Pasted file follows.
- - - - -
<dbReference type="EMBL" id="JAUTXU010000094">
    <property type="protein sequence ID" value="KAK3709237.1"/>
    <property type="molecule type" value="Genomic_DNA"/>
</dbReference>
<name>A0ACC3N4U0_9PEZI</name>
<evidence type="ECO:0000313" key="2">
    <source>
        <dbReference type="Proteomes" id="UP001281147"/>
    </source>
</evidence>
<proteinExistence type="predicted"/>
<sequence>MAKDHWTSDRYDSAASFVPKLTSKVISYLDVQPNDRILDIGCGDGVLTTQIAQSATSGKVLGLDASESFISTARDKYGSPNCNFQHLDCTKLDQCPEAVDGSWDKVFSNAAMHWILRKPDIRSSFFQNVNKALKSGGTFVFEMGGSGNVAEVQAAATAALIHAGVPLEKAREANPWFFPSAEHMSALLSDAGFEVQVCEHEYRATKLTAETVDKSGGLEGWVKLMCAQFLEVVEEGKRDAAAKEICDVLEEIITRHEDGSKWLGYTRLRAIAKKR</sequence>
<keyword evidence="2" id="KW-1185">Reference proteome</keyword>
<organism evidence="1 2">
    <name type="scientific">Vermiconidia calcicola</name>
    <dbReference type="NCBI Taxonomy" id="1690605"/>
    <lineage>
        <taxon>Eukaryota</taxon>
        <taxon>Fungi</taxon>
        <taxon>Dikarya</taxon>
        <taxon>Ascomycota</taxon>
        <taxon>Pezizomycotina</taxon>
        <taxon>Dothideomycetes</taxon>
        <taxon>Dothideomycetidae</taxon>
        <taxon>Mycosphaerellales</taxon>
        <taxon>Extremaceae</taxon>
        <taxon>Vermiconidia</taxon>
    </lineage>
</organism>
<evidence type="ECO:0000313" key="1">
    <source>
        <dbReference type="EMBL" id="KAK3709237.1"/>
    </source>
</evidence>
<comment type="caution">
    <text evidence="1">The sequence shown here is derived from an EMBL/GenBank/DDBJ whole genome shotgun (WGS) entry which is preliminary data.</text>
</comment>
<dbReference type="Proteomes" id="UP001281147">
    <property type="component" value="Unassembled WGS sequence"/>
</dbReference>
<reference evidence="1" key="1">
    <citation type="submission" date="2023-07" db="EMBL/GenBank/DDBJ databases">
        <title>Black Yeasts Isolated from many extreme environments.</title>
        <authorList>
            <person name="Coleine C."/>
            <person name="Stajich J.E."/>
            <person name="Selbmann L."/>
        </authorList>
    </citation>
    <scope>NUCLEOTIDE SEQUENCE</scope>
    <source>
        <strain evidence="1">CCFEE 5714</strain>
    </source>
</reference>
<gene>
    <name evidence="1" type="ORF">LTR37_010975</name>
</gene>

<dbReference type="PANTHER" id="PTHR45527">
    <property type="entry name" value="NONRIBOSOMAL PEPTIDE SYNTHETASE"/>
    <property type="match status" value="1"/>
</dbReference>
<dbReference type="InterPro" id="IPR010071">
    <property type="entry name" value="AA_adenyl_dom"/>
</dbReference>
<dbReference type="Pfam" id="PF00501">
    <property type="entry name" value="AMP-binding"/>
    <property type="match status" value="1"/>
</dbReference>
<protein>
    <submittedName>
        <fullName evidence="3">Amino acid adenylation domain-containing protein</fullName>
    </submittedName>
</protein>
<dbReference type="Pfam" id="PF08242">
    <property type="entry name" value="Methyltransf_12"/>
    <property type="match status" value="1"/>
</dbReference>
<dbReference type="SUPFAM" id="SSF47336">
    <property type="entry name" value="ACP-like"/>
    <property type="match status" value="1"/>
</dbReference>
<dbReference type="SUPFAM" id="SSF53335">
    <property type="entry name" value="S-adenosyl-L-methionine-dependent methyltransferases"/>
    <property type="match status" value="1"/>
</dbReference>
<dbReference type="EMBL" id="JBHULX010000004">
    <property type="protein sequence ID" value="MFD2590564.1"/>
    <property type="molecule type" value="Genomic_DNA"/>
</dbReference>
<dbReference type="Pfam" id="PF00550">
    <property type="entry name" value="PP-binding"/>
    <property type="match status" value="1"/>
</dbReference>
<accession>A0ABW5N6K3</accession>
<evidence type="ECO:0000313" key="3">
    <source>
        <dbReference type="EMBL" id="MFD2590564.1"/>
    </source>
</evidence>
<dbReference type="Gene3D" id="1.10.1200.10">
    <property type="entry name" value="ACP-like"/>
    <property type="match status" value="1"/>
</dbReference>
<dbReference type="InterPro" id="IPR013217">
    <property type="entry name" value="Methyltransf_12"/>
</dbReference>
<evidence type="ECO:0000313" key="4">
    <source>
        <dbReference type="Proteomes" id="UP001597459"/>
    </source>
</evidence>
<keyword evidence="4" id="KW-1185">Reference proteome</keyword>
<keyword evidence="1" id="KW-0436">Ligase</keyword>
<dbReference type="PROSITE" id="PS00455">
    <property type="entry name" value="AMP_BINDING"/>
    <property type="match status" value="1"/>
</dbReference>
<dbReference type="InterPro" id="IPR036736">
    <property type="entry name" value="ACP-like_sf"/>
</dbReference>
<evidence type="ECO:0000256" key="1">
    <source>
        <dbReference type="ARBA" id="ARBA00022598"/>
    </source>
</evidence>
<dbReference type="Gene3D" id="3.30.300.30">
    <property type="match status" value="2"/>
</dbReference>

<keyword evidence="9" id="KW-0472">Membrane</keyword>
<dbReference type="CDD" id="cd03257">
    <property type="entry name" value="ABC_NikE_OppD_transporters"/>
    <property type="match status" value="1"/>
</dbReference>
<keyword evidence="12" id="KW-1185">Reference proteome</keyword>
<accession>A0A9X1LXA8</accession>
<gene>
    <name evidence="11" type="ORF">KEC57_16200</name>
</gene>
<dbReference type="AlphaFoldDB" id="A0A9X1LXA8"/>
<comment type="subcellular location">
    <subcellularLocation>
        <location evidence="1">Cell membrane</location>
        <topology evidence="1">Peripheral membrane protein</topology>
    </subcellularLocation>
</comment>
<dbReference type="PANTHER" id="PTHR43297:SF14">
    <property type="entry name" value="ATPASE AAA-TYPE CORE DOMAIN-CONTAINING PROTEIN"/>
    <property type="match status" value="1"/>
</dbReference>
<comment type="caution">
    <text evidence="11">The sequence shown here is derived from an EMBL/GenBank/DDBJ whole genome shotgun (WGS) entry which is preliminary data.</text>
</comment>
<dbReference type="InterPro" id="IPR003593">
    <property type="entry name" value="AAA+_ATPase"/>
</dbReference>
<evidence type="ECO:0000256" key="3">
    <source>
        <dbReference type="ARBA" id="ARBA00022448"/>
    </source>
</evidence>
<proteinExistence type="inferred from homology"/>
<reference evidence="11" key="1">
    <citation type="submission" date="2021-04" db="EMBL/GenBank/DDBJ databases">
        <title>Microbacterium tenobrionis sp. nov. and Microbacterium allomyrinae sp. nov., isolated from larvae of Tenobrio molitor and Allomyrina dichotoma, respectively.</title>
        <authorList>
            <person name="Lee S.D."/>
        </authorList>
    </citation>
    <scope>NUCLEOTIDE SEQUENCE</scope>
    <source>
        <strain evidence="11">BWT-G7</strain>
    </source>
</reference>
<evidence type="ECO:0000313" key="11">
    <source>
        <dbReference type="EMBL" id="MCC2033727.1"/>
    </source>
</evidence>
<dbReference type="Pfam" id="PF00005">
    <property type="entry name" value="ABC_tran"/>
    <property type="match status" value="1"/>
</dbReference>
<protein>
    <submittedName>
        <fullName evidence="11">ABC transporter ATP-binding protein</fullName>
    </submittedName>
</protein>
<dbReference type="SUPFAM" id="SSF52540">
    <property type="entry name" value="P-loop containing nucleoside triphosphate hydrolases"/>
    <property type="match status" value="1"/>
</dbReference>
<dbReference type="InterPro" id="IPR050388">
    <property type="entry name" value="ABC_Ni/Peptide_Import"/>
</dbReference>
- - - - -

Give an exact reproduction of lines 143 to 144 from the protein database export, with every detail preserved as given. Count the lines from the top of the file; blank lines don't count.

        <topology evidence="1">Peripheral membrane protein</topology>
    </subcellularLocation>